More than a savings to the environment, hydropower offers important advantages to the power industry, such as flexibility for emergencies, and even storage of power for a period of time. This is the case, for example, with the Northfield Mountain pumped hydro system in Northfield, Massachusetts. Built in 1964 as a companion to the Vermont Yankee Nuclear Power Plant, the Northfield pumped hydro system still has value even though the atomic plant has since been shut down. Pumped hydro is a process whereby water is pumped uphill and stored in a reservoir when electricity is plentiful and cheap (say, during the lower-demand daylight hours), and then allowed to flow back down and drive the turbines when electricity is in high demand, and the price is correspondingly high (say, at night when people turn on the lights). The Northfield pumped hydro facility, with a generating capacity of 1,143 megawatts, was, when new, the largest such facility in the world. This plant can only generate electricity while the water in the reservoir lasts, which is only for a few hours per day; so it is “turned on” when the price during the day is right. Actual production is a modest fraction of its maximum capacity.
Oddly, this facility actually consumes more energy than it creates. It is still operating because it makes money when the cost of electricity to pump water uphill is less than the value of electricity that is sold when that same volume of water runs downhill, powering the turbines. A purely hypothetical case: Let’s say it cost $10,000 to run the turbines backwards and pump water uphill into a reservoir all morning long (the buying cycle) when the cost of buying electricity from the grid is, say, 10 cents per kilowatt-hour. Then, in the afternoon and evening (the selling cycle), that same volume of water is allowed to run back downhill to drive the turbines and send electricity back into the grid at, say, a price of 20 cents per kilowatt-hour, with total revenue of $20,000. The gross profit for this particular day is therefore $10,000. However, since no part of this system can work at 100% efficiency, this profit was derived by the plant consuming more energy during the buying cycle (energy in the form of kilowatts, not dollars) than it generated (again, as measured in kilowatts) during the selling cycle.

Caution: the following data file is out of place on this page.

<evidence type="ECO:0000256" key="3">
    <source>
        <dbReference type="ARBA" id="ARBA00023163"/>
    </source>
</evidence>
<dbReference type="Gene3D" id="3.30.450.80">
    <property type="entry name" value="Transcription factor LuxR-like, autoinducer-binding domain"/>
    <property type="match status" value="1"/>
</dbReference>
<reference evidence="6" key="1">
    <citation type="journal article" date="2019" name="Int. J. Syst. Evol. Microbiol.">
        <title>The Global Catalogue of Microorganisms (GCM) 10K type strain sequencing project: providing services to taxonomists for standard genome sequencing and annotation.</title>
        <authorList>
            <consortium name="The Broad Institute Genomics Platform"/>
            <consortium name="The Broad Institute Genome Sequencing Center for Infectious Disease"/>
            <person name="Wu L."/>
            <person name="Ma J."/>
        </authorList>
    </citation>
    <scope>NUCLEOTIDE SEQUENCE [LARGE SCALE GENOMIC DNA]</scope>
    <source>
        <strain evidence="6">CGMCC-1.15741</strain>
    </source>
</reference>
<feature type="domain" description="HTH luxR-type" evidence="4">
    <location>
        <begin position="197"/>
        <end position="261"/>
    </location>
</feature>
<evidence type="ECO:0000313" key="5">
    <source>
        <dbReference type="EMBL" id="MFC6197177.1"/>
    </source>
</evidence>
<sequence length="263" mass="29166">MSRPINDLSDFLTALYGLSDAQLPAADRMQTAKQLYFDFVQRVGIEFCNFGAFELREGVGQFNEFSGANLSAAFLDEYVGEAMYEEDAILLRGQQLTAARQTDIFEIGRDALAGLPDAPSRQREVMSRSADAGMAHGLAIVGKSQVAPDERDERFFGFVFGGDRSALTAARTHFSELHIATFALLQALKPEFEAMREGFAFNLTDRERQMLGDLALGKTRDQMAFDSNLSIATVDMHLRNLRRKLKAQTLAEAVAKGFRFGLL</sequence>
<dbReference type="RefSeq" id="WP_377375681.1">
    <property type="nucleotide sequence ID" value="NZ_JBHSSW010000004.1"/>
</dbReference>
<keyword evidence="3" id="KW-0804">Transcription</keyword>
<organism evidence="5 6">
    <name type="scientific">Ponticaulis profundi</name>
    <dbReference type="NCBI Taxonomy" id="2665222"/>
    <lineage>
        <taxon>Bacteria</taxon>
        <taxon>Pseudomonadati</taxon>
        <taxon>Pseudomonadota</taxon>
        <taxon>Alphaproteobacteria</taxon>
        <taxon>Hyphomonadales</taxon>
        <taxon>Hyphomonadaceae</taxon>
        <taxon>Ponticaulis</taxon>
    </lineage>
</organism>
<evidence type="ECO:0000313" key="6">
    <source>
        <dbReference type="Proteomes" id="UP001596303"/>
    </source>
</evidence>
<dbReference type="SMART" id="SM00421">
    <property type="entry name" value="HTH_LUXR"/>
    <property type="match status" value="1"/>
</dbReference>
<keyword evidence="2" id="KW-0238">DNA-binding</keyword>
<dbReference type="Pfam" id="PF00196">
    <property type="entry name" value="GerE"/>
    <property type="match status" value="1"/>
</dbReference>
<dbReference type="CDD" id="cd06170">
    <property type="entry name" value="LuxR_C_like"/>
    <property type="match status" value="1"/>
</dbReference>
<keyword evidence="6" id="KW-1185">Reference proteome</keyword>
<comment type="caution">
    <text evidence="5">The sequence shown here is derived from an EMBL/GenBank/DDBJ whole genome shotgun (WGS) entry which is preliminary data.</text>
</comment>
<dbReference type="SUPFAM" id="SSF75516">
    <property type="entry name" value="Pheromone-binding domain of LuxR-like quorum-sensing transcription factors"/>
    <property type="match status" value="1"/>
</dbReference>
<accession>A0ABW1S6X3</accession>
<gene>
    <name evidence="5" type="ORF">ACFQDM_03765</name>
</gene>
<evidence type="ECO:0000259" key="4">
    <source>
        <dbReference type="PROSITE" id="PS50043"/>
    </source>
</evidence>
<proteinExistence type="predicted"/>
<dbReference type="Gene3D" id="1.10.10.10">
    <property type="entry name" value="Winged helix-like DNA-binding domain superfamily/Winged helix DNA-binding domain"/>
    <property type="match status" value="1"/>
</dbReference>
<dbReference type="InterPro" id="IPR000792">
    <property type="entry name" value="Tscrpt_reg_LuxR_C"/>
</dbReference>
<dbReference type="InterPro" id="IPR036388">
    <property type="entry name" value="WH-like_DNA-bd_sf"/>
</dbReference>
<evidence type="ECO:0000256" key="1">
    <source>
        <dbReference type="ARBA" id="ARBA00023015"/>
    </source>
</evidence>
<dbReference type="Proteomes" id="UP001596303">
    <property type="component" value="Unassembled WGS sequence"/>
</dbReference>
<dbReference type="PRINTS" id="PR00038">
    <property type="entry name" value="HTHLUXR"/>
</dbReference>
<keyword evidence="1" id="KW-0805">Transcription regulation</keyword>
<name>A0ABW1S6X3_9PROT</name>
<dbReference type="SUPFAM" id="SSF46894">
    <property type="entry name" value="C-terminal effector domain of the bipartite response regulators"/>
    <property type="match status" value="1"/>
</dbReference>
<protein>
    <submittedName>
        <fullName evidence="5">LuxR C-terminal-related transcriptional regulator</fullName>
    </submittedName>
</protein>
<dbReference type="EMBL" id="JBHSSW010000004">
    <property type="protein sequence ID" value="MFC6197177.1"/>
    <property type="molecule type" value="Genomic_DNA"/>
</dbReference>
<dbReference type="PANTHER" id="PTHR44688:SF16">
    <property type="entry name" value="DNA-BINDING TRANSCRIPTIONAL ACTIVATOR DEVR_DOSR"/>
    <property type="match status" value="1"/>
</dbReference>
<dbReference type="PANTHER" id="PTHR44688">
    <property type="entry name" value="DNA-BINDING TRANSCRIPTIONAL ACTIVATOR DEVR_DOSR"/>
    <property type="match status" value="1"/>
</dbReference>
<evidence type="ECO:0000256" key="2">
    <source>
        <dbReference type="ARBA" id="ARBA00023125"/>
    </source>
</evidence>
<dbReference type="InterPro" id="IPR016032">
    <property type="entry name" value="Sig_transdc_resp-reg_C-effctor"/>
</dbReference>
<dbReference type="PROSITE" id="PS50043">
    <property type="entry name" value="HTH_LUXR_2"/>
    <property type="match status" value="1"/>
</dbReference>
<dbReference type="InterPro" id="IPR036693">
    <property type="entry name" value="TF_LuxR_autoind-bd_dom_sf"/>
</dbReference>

Wind and solar power are, of course, at their peaks when weather and time of day dictate, which rarely corresponds to when consumer demand for electricity rises and falls. Thus, when wind and solar are producing at their maximums, the power company may be able to purchase electricity from the grid at less-than-maximum prices to pump water uphill, and when the wind dies down, and the sun goes down or behind cloud cover, the company may be able to reverse the flow through the turbines and sell electricity back into the grid at a profit. In this way, a pumped hydro facility can help justify investments in solar and wind by “storing” the electricity generated or bought during the cycle of maximum generation or supply, and then releasing or selling it during the next cycle of maximum demand.
About the grid. This mysterious entity, like the Wizard of Oz behind the curtain, is, in the case of New England, operated by a non-profit called ISO New England. Authorized by the federal government, ISO operates the high voltage system throughout the region and runs and regulates three markets for buying and selling electricity at the market price at any given instant.
Unfortunately, and this is doubtless a problem that was downplayed or little recognized at the time they were constructed, the dams are an impediment to fish trying to get upstream to their historic spawning grounds. The dams also impact (generally adversely) the habitat for other important animal species such as eels and lamprey. The impact of the dams on fish and other wildlife is a highly relevant topic for five of the major dams; the owners are currently applying to the US government to relicense their operations for the next forty years.